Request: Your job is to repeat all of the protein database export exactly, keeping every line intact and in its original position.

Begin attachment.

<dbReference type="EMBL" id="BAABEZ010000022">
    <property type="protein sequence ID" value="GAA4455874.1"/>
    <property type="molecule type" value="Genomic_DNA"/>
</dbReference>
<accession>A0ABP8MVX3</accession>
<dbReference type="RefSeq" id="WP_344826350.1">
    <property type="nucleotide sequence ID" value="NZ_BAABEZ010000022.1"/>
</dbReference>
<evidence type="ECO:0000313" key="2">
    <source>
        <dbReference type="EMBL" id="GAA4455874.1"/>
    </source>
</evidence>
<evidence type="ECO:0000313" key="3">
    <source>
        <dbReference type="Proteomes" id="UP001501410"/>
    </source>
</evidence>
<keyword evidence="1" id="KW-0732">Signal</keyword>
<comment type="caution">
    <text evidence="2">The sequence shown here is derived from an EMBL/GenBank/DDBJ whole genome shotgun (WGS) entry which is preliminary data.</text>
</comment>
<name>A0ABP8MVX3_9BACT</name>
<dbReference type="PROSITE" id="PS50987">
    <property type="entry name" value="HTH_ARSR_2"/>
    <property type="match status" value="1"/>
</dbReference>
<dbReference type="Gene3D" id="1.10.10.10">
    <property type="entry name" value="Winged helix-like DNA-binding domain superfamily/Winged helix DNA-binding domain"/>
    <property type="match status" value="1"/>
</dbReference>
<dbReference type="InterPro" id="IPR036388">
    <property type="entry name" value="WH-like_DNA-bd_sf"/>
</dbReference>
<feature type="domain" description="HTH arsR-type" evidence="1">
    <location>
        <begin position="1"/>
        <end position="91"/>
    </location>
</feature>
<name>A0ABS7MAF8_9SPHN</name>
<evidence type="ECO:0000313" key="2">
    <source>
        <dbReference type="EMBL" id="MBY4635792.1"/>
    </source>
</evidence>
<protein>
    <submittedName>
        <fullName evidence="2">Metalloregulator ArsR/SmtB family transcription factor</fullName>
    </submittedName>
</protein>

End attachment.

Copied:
<dbReference type="EMBL" id="BAABEZ010000022">
    <property type="protein sequence ID" value="GAA4455874.1"/>
    <property type="molecule type" value="Genomic_DNA"/>
</dbReference>
<accession>A0ABP8MVX3</accession>
<dbReference type="RefSeq" id="WP_344826350.1">
    <property type="nucleotide sequence ID" value="NZ_BAABEZ010000022.1"/>
</dbReference>
<evidence type="ECO:0000313" key="2">
    <source>
        <dbReference type="EMBL" id="GAA4455874.1"/>
    </source>
</evidence>
<evidence type="ECO:0000313" key="3">
    <source>
        <dbReference type="Proteomes" id="UP001501410"/>
    </source>
</evidence>
<keyword evidence="1" id="KW-0732">Signal</keyword>
<comment type="caution">
    <text evidence="2">The sequence shown here is derived from an EMBL/GenBank/DDBJ whole genome shotgun (WGS) entry which is preliminary data.</text>
</comment>
<name>A0ABP8MVX3_9BACT</name>
<dbReference type="PROSITE" id="PS50987">
    <property type="entry name" value="HTH_ARSR_2"/>
    <property type="match status" value="1"/>
</dbReference>
<dbReference type="Gene3D" id="1.10.10.10">
    <property type="entry name" value="Winged helix-like DNA-binding domain superfamily/Winged helix DNA-binding domain"/>
    <property type="match status" value="1"/>
</dbReference>
<dbReference type="InterPro" id="IPR036388">
    <property type="entry name" value="WH-like_DNA-bd_sf"/>
</dbReference>
<feature type="domain" description="HTH arsR-type" evidence="1">
    <location>
        <begin position="1"/>
        <end position="91"/>
    </location>
</feature>
<name>A0ABS7MAF8_9SPHN</name>
<evidence type="ECO:0000313" key="2">
    <source>
        <dbReference type="EMBL" id="MBY4635792.1"/>
    </source>
</evidence>
<protein>
    <submittedName>
        <fullName evidence="2">Metalloregulator ArsR/SmtB family transcription factor</fullName>
    </submittedName>
</protein>